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This review discusses the state-of-the-art in molecular research on the most prominent and widely applied lantibiotic, i.e., nisin. The developments in understanding its complex biosynthesis and mode of action are highlighted. Moreover, novel applications arising from engineering either nisin itself, or from the construction of totally novel dehydrated(More)
Membrane proteins responsible for the active efflux of structurally and functionally unrelated drugs were first characterized in higher eukaryotes. To date, a vast number of transporters contributing to multidrug resistance (MDR transporters) have been reported for a large variety of organisms. Predictions about the functions of genes in the growing number(More)
Multidrug resistance (MDR)-type transporters mediate the active extrusion of structurally and functionally dissimilar compounds from the cells, thereby rendering cells resistant to a range of drugs. The ydaG and ydbA genes of Lactococcus lactis encode two ATP-binding cassette half-transporters, which both share homology with MDR proteins such as LmrA from(More)
Although nisin is a model lantibiotic, our knowledge of the specific interactions of prenisin with its modification enzymes remains fragmentary. Here, we demonstrate that the nisin modification enzymes NisB and NisC can be pulled down in vitro from Lactococcus lactis by an engineered His-tagged prenisin. This approach enables us to determine important(More)
Since the recent discovery that the nisin modification and transport machinery can be used to produce and modify peptides unrelated to nisin, specific questions arose concerning the specificity of the modification enzymes involved and the limits of their promiscuity with respect to the dehydration and cyclization processes. The nisin leader peptide has been(More)
When Lactococcus lactis is challenged with drugs it displays a multidrug resistance (MDR) phenotype. In silico analysis of the genome of L. lactis indicates the presence of at least 40 putative MDR transporters, of which only four, i.e. the ABC transporters LmrA, LmrC and LmrD, and the major facilitator LmrP, have been experimentally associated with the(More)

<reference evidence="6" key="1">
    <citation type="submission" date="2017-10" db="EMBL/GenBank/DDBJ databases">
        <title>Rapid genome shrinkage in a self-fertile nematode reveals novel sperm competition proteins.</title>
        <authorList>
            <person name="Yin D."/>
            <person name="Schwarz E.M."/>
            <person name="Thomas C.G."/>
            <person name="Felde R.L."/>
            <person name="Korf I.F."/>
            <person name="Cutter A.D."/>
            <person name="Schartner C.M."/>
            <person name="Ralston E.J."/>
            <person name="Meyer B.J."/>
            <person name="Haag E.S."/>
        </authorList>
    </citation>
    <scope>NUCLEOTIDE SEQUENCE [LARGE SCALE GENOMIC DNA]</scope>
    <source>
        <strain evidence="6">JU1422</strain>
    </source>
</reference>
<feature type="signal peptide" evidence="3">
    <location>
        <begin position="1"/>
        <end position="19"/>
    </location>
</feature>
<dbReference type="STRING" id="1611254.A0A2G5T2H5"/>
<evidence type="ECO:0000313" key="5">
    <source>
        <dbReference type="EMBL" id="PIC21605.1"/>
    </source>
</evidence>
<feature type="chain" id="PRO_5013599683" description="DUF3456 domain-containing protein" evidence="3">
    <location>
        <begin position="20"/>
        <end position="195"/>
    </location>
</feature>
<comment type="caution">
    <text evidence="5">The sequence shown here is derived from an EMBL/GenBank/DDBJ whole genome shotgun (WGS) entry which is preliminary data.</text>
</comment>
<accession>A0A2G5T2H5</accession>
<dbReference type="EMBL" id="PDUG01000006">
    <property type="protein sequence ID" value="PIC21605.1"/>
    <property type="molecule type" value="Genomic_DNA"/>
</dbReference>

Upon prolonged exposure to cholate and other toxic compounds, Lactococcus lactis develops a multidrug resistance phenotype that has been attributed to an elevated expression of the heterodimeric ABC-type multidrug transporter LmrCD. To investigate the molecular basis of bile acid resistance in L. lactis and to evaluate the contribution of efflux-based(More)
Overexpression of short hairpin RNA (shRNA) often causes cytotoxicity and using microRNA (miRNA) scaffolds can circumvent this problem. In this study, identically predicted small interfering RNA (siRNA) sequences targeting apolipoprotein B100 (siApoB) were embedded in shRNA (shApoB) or miRNA (miApoB) scaffolds and a direct comparison of the processing and(More)
LmrCD is a lactococcal, heterodimeric multidrug transporter, which belongs to the ABC superfamily. It consists of two half-transporters, LmrC and LmrD, that are necessary and sufficient for drug extrusion and ATP hydrolysis. LmrCD is asymmetric in terms of the conservation of the functional motifs of the nucleotide-binding domains (NBDs). Important residues(More)
The lantibiotic nisin is a potent antimicrobial substance, which contains unusual lanthionine rings and dehydrated amino acid residues and is produced by Lactococcus lactis. Recently, the nisin biosynthetic machinery has been applied to introduce lanthionine rings in peptides other than nisin with potential therapeutic use. Due to difficulties in the(More)